Factors That Could Make Your Bankruptcy Payment Grow
People who are making payments under Chapter 13 bankruptcy repayment plans in Nevada may have circumstances that cause their payment amounts to increase. Factors that may cause a bankruptcy payment to go up include working a lot of overtime hours, the end of child support or alimony, paying off an automobile loan and paying off a loan against a retirement account. If a payment increases to the extent that a debtor is having trouble making the payments, there are several things that he or she can do to make the payment more manageable.
Factors That Can Lead to a Payment Increase
In a Chapter 13 bankruptcy case, the debtors make payments to repay a portion of their debts during a repayment plan period that lasts from three to five years. When people enter into repayment plans, they agree to pay a set amount each month until the plan periods end. However, there are some factors that can cause an increase in the payment amount during the repayment period.
If a person has worked a lot of overtime in a six-month period, the trustee may take an average of that amount and request that the debtor submits an amended plan with higher payments. Overtime that is not consistent will be unlikely to cause a payment increase. Other situations that may lead to an increase in the payment includes paying off a car loan during the plan or paying back a 401(k) or another retirement account from which a loan was taken. People whose child support or spousal support obligations end during the repayment plan may also have an increase in their payments. The trustee might assume that these changes mean that the debtors have more disposable income with which they can make their payments.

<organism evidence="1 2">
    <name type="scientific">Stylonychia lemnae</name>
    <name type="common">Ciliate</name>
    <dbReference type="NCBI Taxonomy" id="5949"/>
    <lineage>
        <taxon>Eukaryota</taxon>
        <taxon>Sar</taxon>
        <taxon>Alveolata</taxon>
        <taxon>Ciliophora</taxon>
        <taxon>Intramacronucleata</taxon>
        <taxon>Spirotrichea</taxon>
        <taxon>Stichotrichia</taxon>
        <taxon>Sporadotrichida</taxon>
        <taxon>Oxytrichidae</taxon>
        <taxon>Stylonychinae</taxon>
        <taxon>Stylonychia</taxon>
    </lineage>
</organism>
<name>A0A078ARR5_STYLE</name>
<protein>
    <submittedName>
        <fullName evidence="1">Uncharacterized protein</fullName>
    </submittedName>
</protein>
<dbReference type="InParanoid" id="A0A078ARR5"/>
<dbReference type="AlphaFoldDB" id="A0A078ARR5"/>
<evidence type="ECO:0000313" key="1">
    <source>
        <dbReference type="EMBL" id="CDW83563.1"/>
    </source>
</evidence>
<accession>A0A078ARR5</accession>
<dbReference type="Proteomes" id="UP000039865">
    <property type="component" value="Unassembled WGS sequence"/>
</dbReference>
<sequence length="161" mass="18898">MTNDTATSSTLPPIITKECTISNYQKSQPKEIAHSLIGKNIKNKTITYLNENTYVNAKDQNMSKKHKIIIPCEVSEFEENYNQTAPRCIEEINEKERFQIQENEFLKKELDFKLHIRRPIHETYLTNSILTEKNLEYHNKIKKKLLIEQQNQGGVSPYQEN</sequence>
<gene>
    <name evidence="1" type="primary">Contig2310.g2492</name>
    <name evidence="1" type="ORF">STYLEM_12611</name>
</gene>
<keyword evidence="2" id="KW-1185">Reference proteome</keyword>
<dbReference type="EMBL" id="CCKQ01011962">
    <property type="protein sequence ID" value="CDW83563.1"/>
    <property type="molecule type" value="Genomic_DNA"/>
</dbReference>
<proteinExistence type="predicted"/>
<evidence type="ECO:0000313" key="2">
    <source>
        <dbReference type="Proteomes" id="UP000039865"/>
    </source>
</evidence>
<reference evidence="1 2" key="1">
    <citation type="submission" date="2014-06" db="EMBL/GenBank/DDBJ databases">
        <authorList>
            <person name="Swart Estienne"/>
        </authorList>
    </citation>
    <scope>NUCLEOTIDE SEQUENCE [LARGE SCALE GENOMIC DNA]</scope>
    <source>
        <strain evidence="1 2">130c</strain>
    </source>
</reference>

Dealing With an Increase
If debtors are struggling to pay their higher payments under their Chapter 13 plans, they have a few options. They can try to change jobs so that they can make more money. They can sell some of their assets and use the money for the payments. They can also use their tax refunds to make their payments. Finally, they can extend their plans from three to five years to secure smaller payments.